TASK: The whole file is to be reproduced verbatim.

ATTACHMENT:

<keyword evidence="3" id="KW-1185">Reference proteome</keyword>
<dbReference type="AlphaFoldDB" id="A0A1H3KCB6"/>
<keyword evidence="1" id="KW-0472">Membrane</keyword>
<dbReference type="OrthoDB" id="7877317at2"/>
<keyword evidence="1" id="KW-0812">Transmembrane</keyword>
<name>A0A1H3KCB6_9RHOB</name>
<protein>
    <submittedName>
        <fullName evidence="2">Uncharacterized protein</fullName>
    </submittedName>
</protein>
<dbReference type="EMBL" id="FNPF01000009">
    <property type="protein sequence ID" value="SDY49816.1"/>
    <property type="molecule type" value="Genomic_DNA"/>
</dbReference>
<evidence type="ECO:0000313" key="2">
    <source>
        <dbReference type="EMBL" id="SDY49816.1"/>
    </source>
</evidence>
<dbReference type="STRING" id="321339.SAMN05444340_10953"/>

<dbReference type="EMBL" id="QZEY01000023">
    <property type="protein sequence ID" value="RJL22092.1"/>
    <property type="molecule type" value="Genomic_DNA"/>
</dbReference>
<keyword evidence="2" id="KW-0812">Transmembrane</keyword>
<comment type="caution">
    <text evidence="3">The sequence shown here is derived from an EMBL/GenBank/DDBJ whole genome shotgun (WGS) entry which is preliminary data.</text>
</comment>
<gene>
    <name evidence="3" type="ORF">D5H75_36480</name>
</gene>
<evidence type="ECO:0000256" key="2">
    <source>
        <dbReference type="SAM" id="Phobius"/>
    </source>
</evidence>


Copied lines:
<keyword evidence="3" id="KW-1185">Reference proteome</keyword>
<dbReference type="AlphaFoldDB" id="A0A1H3KCB6"/>
<keyword evidence="1" id="KW-0472">Membrane</keyword>
<dbReference type="OrthoDB" id="7877317at2"/>
<keyword evidence="1" id="KW-0812">Transmembrane</keyword>
<name>A0A1H3KCB6_9RHOB</name>
<protein>
    <submittedName>
        <fullName evidence="2">Uncharacterized protein</fullName>
    </submittedName>
</protein>
<dbReference type="EMBL" id="FNPF01000009">
    <property type="protein sequence ID" value="SDY49816.1"/>
    <property type="molecule type" value="Genomic_DNA"/>
</dbReference>
<evidence type="ECO:0000313" key="2">
    <source>
        <dbReference type="EMBL" id="SDY49816.1"/>
    </source>
</evidence>
<dbReference type="STRING" id="321339.SAMN05444340_10953"/>

<dbReference type="EMBL" id="QZEY01000023">
    <property type="protein sequence ID" value="RJL22092.1"/>
    <property type="molecule type" value="Genomic_DNA"/>
</dbReference>
<keyword evidence="2" id="KW-0812">Transmembrane</keyword>
<comment type="caution">
    <text evidence="3">The sequence shown here is derived from an EMBL/GenBank/DDBJ whole genome shotgun (WGS) entry which is preliminary data.</text>
</comment>
<gene>
    <name evidence="3" type="ORF">D5H75_36480</name>
</gene>
<evidence type="ECO:0000256" key="2">
    <source>
        <dbReference type="SAM" id="Phobius"/>
    </source>
</evidence>